For those people who have physical, sensory, psychiatric or cognitive disabilities, transportation is a “key” that opens many doors to an independent lifestyle. But, do we as people with disabilities have a right to transportation? If we do, what kind of transportation do we have a right to? What kind of services can we expect?

This manual will explain your rights as a person with a disability to public transportation under the Americans with Disabilities Act (ADA).

With this manual, Disability Rights California wants you to learn what your rights are to “public transportation”. This manual includes information about your access to “public transportation”, like city buses, light rail and paratransit service. You will also discover how other forms of transportation, like shuttles and taxis, fit into the ADA picture of “public transportation”.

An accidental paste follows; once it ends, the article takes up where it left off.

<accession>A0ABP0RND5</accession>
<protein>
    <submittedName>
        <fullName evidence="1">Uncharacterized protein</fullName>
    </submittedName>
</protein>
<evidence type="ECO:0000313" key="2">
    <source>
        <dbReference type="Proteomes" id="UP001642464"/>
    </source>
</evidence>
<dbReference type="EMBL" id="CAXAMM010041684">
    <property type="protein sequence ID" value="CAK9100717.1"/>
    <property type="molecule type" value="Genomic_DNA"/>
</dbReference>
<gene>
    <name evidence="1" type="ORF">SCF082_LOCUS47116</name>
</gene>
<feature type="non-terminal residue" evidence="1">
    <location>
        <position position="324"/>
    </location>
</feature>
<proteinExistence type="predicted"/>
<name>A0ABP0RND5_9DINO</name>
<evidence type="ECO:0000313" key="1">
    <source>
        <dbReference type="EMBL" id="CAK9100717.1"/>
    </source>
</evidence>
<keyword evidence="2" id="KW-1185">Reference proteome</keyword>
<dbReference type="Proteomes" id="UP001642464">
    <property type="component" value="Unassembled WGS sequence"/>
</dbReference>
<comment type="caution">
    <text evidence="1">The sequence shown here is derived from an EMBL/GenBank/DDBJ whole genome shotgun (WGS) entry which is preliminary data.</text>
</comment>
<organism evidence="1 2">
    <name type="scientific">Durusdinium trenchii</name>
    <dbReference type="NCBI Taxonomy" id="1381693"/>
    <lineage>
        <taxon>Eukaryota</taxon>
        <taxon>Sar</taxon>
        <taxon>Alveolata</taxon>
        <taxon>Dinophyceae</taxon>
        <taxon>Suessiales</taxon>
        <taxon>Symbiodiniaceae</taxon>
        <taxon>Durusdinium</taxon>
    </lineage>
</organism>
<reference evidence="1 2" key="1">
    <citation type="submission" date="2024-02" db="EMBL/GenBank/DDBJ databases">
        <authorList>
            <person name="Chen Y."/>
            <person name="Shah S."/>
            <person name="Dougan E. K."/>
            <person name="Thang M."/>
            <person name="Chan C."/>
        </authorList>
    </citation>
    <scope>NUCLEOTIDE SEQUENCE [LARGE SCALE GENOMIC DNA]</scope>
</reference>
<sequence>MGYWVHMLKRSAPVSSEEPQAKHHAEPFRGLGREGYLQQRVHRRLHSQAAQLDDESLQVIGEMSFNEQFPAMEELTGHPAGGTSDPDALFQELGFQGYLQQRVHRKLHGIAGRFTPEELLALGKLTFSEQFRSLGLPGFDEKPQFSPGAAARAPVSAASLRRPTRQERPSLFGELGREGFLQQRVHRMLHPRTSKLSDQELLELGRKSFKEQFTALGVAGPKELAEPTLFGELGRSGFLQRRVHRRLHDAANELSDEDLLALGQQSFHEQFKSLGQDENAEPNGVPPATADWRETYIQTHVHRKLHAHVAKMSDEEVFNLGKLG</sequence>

After reading this manual, you will be able to file complaints against transit entities. You will learn how to file formal complaints with the federal agencies. You will know what your rights are and when to call other disability rights organizations, like Disability Rights California, for help. We hope that you find this useful.

1.  What is the Americans with Disabilities Act (ADA)?